Ofcom could dish out spectrum from its forthcoming auction in two separate tranches, under proposals released this morning.
The UK regulator is due to sell off spectrum in the 2.3Ghz and 3.4GHz bands later this year, with mobile operators likely to use the frequency to boost capacity. It will be the first sale of spectrum in the country since EE announced it was being taken over by BT and Three revealed plans to buy O2. Both deals are under the scrutiny of competition authorities.
Today’s consultation, which closes on 26 June, has suggested options as to when the regulator would award the spectrum from the auction. Ofcom has suggested awarding most of the spectrum later this year, or early in 2016, with the remaining chunk dished out at a later date.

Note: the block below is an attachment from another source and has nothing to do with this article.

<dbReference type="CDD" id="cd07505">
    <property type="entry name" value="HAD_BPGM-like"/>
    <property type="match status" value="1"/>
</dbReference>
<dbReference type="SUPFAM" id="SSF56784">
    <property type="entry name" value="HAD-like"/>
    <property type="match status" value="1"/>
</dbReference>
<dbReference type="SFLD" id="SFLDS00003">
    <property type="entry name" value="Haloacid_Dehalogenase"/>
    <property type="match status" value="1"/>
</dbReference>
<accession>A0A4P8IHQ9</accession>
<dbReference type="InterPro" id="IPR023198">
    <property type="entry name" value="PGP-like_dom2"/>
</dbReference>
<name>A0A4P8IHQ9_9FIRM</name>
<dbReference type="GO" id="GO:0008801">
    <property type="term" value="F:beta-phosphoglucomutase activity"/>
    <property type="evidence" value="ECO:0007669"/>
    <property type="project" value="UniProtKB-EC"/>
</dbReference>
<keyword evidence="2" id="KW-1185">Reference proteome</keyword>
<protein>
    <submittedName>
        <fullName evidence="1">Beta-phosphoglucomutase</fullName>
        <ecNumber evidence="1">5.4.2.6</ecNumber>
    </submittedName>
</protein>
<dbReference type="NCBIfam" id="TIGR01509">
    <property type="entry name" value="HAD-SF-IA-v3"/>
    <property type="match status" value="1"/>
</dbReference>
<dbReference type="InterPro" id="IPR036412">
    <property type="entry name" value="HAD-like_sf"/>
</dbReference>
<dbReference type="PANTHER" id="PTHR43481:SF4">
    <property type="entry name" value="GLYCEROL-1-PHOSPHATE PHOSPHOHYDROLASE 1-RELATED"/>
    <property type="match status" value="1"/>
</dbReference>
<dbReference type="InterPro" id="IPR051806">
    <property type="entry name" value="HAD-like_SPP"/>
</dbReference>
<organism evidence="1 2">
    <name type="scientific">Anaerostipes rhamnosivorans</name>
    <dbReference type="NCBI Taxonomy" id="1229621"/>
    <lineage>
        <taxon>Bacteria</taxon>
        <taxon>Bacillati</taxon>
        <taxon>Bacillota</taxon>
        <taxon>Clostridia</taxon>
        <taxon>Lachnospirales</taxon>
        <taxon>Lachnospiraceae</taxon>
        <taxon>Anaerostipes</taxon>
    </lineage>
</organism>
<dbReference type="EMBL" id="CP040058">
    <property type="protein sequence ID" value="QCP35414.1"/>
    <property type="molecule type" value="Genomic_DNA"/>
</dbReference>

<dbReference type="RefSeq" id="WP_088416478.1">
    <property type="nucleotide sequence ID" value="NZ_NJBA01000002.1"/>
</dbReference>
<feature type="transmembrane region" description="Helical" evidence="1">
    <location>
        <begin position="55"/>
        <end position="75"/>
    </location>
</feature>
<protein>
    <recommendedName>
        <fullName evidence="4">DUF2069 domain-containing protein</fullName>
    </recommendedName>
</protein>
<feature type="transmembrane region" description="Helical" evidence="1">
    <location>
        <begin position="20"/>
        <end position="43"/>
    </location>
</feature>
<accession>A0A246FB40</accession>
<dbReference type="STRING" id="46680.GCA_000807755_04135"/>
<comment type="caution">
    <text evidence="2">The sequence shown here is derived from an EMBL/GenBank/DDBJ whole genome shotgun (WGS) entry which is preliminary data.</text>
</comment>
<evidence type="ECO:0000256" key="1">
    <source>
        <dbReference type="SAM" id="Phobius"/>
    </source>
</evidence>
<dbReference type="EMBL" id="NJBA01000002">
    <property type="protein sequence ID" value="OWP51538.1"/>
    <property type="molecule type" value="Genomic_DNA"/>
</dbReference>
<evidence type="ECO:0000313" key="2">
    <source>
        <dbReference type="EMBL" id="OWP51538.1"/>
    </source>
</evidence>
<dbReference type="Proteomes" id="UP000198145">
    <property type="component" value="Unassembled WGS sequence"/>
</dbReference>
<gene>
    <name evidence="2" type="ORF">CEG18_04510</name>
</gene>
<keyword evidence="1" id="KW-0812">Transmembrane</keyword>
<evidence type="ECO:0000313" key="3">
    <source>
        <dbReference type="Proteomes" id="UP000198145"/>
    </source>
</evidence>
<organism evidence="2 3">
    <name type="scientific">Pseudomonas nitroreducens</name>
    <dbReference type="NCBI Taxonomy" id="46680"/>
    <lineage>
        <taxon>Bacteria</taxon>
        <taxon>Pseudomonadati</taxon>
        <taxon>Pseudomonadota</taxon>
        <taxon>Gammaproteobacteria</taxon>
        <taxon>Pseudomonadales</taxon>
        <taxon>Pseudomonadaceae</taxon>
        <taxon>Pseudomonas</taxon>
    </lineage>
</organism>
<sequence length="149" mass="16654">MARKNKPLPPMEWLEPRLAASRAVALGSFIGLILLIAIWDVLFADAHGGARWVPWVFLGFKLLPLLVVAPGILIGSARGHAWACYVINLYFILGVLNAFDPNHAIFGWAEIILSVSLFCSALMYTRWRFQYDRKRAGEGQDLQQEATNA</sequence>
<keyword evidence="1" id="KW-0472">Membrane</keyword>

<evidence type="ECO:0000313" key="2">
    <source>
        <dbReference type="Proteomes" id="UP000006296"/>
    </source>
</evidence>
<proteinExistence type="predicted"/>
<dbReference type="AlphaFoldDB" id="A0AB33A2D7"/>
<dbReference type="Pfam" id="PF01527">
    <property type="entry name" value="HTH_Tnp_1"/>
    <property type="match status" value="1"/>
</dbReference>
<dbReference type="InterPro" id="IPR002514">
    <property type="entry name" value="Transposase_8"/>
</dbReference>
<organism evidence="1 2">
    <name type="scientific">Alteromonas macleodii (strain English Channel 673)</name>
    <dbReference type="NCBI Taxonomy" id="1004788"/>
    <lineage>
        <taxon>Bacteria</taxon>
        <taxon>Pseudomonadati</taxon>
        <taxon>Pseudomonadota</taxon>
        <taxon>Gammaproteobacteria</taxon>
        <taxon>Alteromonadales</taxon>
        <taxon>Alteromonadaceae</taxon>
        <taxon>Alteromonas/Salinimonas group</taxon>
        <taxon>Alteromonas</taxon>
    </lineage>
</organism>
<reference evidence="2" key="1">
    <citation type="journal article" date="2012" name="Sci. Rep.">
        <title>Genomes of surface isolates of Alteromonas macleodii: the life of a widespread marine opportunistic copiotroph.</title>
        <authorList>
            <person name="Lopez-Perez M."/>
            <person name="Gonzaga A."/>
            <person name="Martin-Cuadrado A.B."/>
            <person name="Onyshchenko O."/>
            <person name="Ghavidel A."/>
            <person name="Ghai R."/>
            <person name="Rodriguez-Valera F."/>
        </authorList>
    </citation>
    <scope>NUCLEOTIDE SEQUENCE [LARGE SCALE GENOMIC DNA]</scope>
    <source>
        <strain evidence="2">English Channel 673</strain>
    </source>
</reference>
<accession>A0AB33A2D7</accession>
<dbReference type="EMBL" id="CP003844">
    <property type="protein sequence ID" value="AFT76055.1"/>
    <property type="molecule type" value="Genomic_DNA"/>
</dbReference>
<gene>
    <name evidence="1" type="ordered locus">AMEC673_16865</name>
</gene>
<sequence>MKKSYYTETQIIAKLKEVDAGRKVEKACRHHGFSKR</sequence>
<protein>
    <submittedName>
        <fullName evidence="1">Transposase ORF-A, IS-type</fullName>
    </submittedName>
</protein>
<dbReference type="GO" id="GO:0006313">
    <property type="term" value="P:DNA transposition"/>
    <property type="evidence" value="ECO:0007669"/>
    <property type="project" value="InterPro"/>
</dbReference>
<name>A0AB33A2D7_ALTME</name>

Other alternatives include awarding all of the bandwidth from the sale after it takes place, or divesting it at a later date. Winners of the spectrum will be under no coverage obligations, as they are better suited to boosting capacity, rather than bringing remote areas online.
The 2013 auction specified that O2, which won a specific tranche of spectrum, would have to offer 98 percent indoor population coverage by 2017.
Under the proposals issued this morning, winners of the auction would hold the spectrum for an indefinite period, but after 20 years they may have to pay fresh licence fees again.
Both bands of frequency that are up for grabs are currently being used by the UK’s Ministry of Defence. The sale is part of the UK’s government’s policy to free up public sector spectrum for civil use.